Explore seek advice (resource, utility) Random agents other random agentssocial agents outgoing edges, social contacts

Steps of the model cont.2-Exploitation/Exploration

A suggestion probabilisticallyAdvisor links weightOne of his suggestions reported utility

Subjective utility of accessed resourceSimilarity between pa & fr Normalized Hamming distance mapped to [-1,1]

Positive values better than average random selectionNegative values random selection would have done better

Steps of the model cont.3-Advice selection

Social agents learn from their interactions adjust the weight of links

Following a particular suggestion- Positive | ua (r) urep (r)| < thrdis- Negative

Adjust the link weight with multiple advisors- the link weight

- w(a,b) < thrtolerance remove the edge, free slot!

Steps of the model cont.4-Assessment *

Social agents opportunity to change their links probabilistically!

Link to a random agent with default weight

Ask for referrals trust propagation [Massa and Avesani 2007, Vidal 2005]Steps of the model cont.5-Network Adaptation *Last 2 steps eventually make link with similar preferencesSimilar-minded community spot beneficial resources fasterSnapshots of the model

Experimental Evaluation & Setup Monte-Carlo simulations, various parameter settings Scenarios (social agents only and random agents only) Population sizes (small = 100, large = 300 agents) Environmental complexity |R| = (1000, 5000, 10000, 50000)Heterogeneity |pa| & |fr| = (2, 3, 4, and 5) First 1000 iterations (note! exhaustive exploration will find eventually)Average over 30 independent trialsExperiment 1 Basic model behaviourSocial agents gain higher utilities? (|A| = 100, |pa| & |fr| = 3, |R| = 5000)

17Experiment 2 The influence of environmental complexityEfficiency of social and random scenarios facing more complex environments?|A| = 100|pa| & |fr| = 3|R| = (1000, 5000, 10000, 50000)

18Experiment 3 Analysing the underlying networkCo-evolution systems behavior + structural properties

Modularity distinct communities of the network [Leicht and Newman 2008]

|A| = (100 , 300)|R| = 5000|pa| & |fr| = (2, 3, 4, 5)19Experiment 3 Analysing the underlying network cont.

Small populationLarge population20Discussion & ConclusionResults strongly connected communities with similar preferences

Lead to higher utility especially during the initial period (still unaware about their subjectively best resources)

significant outcome small personal knowledge of the resource pool

Interesting implications development/operation of concrete systems

Small average path length ( < 6) few link adaptations

Recognize communities autonomously cater for their specific needs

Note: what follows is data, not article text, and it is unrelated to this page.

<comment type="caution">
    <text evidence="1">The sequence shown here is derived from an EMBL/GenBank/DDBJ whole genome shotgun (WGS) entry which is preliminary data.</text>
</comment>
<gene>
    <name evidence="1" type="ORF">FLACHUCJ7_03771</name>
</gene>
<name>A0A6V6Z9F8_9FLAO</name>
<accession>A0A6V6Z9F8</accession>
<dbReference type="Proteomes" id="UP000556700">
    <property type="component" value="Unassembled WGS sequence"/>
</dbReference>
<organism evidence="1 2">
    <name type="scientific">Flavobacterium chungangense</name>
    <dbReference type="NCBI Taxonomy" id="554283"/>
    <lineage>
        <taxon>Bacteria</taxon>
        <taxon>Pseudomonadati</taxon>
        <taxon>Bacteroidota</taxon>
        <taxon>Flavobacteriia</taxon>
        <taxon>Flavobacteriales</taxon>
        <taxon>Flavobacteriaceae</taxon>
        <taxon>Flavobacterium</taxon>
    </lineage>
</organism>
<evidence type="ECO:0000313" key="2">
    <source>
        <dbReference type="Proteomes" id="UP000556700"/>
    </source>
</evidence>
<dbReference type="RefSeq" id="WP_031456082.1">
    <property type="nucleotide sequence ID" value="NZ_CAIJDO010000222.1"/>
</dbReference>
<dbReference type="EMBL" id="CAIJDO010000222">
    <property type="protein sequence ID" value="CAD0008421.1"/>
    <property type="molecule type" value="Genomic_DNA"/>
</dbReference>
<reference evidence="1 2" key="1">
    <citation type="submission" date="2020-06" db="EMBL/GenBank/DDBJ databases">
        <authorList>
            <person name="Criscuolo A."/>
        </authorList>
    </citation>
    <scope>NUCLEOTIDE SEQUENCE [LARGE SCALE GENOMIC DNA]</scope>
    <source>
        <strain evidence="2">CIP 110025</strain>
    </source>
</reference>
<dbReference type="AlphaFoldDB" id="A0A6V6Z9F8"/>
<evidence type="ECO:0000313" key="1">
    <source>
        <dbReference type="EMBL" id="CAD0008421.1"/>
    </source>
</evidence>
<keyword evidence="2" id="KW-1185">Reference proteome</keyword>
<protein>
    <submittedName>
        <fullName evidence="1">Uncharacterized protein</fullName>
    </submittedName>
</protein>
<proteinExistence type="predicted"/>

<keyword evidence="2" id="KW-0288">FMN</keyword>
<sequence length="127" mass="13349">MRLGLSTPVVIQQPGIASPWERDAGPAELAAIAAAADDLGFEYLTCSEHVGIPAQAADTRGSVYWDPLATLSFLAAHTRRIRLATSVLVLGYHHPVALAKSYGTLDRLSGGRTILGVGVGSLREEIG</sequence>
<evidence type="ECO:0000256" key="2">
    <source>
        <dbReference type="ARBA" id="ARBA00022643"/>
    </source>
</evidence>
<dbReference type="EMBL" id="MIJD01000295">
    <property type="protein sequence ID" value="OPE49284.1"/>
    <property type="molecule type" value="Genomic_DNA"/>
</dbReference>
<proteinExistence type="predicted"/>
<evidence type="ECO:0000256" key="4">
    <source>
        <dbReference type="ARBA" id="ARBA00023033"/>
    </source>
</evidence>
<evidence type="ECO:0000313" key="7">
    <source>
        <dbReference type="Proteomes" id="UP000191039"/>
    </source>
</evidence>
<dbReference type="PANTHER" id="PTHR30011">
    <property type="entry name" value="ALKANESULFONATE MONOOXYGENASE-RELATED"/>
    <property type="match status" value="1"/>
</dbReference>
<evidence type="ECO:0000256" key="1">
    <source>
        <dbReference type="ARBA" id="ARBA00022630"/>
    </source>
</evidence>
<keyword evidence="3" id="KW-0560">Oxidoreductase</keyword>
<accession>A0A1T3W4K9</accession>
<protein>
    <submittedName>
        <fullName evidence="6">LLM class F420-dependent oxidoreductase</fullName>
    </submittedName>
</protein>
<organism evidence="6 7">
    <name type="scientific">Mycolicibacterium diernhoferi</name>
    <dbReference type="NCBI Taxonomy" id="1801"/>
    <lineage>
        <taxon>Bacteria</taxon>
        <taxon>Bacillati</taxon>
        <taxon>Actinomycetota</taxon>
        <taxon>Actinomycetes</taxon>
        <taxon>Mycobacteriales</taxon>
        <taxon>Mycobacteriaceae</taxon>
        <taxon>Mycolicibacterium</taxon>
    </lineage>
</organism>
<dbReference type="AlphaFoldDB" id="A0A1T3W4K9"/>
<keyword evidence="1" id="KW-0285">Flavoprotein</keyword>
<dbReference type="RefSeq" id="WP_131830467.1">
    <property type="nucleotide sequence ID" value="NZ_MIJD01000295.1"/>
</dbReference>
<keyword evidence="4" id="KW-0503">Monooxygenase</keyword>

Level of heterogeneity (agents/resources) affects the gained utility21Questions?Thank you!22ReferencesC. Facciorusso, S. Field, R. Hauser, Y. Hoffner, R. Humbel, R. Pawlitzek, W. Rjaibi, and C. Siminitz. A web services matchmaking engine for web services. In E-Commerce and Web Technologies, Lecture Notes in Computer Science, pages 3749, 2003T. Gross and B. Blasius. Adaptive coevolutionary networks: A review. Journal of the Royal Society Interface, 5(20):259271, 2008E. A. Leicht and M. E. J. Newman. Community structure in directed networks. Physical Review Letters, 100(11):118703, 2008P. Massa and P. Avesani. Trust-aware recommender systems. In Proceedings of the 2007 ACM conference on Recommender systems, pages 1724, 2007L. Nunes and E. Oliveira. Advice-exchange in heterogeneous groups of learning agents. In Proceedings of the second international joint conference on Autonomous agents and multiagent systems, pages 10841085, 2003G. Szab and G. Fth. Evolutionary games on graphs. Physics Reports, 446(4-6):97216, 2007J. M. Vidal. A protocol for a distributed recommender system. In J. Sabater R. Falcone, S. Barber and M. Singh, editors, Trusting Agents for Trusting Electronic Societies. Springer, 2005F. E. Walter, S. Battiston, and F. Schweitzer. A model of a trust-based recommendation system on a social network. Autonomous Agents and Multi-Agent Systems, 16(1):5774, 2008

23Experiment 3 The influence of heterogeneityFinding similar-minded agents important roleHow heterogeneityin |pa| & |fr| affect the performance of social agents?|A| = (100 , 300)|R| = 5000|pa| & |fr| = (2, 3, 4, 5)T = 1000Averaged accumulated utility

24MetricsAverage utility

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Quality Assurance